The main objective for this core activity was  to determine whether a model for identifying cow preferences based on the chemosensory properties of an ingredient could be designed and developed. This experiment included:

  • Identification of substances known to have an impact on feed intake and efficiency.
  • Validation of a model for identifying cow preferences based on the chemosensory properties of an ingredient.
  • Determination of the statistical sensitivity of the model for identifying the preferences of different ingredients and purification of feed ingredients.
  • Determining of optimal feed processing conditions for retaining the intake improvement of an ingredient in a commercially relevant cow feed.

Trials and analysis of data to achieve results that can be reproduced to a satisfactory standard (development and testing of feed intake and efficiency enhancers).

The hypothesis for this ANOA core activity stated that with improved knowledge of the intrinsic factors regulating the metabolism of the gastrointestinal tract, it was possible to identify mechanisms for improving feed intake, enhancing feed efficiency and reducing the reliance on antibiotic use.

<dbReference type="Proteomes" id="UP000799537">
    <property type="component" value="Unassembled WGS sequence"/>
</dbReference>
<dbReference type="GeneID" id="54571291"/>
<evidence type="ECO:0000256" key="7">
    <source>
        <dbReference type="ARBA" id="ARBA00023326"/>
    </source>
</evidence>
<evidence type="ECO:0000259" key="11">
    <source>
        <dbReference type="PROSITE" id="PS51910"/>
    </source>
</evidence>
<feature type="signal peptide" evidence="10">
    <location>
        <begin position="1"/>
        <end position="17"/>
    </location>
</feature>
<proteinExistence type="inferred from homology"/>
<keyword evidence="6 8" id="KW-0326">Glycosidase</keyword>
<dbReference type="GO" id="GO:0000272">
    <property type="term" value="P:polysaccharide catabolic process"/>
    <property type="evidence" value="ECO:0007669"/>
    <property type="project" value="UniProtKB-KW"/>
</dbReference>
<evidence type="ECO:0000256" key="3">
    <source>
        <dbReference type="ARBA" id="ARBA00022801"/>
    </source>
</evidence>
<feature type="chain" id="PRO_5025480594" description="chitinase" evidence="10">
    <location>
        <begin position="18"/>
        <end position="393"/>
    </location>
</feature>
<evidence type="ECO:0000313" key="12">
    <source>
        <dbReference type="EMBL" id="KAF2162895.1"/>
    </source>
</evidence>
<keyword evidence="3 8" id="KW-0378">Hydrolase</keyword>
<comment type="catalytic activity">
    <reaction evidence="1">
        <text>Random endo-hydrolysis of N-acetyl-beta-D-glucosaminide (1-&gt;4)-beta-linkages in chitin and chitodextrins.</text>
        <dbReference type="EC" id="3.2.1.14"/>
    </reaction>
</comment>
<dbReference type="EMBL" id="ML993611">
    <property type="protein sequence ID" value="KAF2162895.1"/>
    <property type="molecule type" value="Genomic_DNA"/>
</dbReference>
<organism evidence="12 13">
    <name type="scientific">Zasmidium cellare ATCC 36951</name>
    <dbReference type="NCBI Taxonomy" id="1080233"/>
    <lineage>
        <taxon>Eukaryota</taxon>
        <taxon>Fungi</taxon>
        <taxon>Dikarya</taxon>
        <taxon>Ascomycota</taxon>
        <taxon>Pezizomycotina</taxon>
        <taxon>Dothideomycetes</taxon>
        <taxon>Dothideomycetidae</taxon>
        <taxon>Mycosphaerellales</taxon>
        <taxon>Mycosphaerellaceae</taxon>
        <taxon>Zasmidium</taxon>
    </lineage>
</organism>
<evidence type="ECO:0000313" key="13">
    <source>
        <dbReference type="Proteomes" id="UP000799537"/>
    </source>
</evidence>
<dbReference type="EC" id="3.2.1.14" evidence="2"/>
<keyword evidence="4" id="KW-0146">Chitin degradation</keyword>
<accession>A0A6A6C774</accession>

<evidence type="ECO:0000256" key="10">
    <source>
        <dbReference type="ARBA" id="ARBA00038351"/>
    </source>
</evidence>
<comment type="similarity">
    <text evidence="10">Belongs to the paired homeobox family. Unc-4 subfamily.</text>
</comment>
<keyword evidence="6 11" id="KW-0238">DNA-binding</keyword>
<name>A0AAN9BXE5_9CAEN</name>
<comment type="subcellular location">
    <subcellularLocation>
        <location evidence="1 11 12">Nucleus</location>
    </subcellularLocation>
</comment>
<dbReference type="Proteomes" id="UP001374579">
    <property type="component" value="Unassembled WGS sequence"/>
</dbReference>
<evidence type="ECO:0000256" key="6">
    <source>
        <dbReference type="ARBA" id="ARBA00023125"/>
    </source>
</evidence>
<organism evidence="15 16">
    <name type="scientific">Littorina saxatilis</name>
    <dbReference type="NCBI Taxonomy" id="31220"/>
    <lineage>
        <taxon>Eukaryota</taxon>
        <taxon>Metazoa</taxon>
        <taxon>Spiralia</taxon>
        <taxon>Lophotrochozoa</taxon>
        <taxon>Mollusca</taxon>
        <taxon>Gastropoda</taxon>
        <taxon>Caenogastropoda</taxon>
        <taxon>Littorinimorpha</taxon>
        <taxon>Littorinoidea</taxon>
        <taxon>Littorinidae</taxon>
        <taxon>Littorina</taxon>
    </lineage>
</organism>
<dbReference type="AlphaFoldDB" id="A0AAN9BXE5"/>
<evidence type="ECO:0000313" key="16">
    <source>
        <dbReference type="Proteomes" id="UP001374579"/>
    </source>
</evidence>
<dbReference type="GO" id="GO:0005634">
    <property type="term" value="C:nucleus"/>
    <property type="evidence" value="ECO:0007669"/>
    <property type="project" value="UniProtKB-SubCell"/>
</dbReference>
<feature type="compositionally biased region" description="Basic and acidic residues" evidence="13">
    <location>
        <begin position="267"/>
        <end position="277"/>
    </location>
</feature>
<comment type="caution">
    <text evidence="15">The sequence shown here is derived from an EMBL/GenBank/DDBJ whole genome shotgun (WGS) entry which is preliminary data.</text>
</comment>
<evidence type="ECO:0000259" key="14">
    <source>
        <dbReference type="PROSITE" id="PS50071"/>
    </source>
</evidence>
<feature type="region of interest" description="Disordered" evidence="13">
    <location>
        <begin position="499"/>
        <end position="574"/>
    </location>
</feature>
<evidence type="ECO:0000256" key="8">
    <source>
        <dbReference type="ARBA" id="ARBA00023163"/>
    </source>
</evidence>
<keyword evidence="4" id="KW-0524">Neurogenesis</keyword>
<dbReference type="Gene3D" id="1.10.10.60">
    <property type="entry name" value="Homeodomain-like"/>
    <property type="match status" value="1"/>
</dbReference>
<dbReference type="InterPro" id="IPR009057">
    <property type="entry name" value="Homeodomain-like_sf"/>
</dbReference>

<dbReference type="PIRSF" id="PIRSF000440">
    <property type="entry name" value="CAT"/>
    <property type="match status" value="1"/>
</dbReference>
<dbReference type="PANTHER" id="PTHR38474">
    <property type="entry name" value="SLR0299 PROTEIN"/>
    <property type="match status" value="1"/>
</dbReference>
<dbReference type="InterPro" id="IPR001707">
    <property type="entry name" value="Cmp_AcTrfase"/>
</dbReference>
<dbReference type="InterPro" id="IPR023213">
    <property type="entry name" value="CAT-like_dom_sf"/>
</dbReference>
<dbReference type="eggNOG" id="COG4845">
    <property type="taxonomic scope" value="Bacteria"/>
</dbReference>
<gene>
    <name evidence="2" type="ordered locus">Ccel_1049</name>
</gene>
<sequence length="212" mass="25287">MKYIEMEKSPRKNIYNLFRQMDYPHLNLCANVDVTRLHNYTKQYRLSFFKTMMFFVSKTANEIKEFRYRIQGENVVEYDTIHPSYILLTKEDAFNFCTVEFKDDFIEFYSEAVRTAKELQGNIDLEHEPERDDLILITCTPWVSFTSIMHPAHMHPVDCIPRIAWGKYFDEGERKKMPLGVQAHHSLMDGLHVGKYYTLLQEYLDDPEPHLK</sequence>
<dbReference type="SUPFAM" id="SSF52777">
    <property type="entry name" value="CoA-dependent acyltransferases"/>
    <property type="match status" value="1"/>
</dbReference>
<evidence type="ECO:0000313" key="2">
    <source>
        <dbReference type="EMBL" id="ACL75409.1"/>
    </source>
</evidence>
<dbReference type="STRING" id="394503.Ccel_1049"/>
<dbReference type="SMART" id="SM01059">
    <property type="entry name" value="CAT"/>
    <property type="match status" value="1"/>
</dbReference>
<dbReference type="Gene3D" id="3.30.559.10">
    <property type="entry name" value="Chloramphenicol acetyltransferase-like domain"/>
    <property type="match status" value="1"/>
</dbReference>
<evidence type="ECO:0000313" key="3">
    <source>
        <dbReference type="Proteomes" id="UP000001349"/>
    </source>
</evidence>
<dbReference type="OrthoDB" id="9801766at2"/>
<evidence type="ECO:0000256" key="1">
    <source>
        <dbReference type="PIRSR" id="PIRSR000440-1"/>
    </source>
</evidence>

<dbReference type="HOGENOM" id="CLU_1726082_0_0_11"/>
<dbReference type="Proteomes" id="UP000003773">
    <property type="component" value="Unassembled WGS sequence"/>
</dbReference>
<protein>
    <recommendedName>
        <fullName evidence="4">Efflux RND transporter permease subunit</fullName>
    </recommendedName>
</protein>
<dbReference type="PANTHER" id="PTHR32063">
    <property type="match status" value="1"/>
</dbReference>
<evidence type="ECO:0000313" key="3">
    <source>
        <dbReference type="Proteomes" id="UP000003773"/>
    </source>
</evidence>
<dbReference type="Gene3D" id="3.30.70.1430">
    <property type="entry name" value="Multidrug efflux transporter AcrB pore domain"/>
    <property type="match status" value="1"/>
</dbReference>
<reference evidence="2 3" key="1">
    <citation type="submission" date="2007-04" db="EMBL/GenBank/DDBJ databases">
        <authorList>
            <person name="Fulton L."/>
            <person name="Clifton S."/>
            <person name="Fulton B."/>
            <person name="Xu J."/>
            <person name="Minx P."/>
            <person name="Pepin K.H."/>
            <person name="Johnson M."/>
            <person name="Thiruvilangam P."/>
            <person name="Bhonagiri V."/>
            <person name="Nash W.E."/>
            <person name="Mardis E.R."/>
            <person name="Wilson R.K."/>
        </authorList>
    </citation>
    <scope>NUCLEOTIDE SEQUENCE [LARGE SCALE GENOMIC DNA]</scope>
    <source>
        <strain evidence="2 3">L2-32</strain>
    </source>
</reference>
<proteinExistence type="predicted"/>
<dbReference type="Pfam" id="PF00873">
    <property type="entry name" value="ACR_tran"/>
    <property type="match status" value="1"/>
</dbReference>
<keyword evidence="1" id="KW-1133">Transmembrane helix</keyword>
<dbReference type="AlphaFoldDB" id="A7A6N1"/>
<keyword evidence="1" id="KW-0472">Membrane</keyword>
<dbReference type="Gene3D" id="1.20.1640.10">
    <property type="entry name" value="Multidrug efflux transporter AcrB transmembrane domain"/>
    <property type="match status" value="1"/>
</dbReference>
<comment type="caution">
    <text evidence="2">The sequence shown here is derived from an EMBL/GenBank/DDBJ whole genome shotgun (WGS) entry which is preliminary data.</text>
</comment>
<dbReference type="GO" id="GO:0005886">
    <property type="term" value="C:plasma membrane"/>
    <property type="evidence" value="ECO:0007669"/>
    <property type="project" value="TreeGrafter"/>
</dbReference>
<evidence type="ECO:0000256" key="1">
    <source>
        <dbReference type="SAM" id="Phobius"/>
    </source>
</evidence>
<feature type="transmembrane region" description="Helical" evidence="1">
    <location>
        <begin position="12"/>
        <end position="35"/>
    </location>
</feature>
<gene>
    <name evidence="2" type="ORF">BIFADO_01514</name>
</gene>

Details of this experiment included development of the enhancers based on information gained through the model and testing of the enhancers to ensure efficiency, accuracy and safety.



Identifying Core R&D Activities
There are two types of core R&D activities:
  1. Experimental activities whose outcome can not be determined in advance on the basis of current knowledge, information or experience, but can only be known by exercising a systematic progression of work that follows the principles of established science, proceeding from hypothesis to experiment, observation and evaluation, and lead to logical conclusions.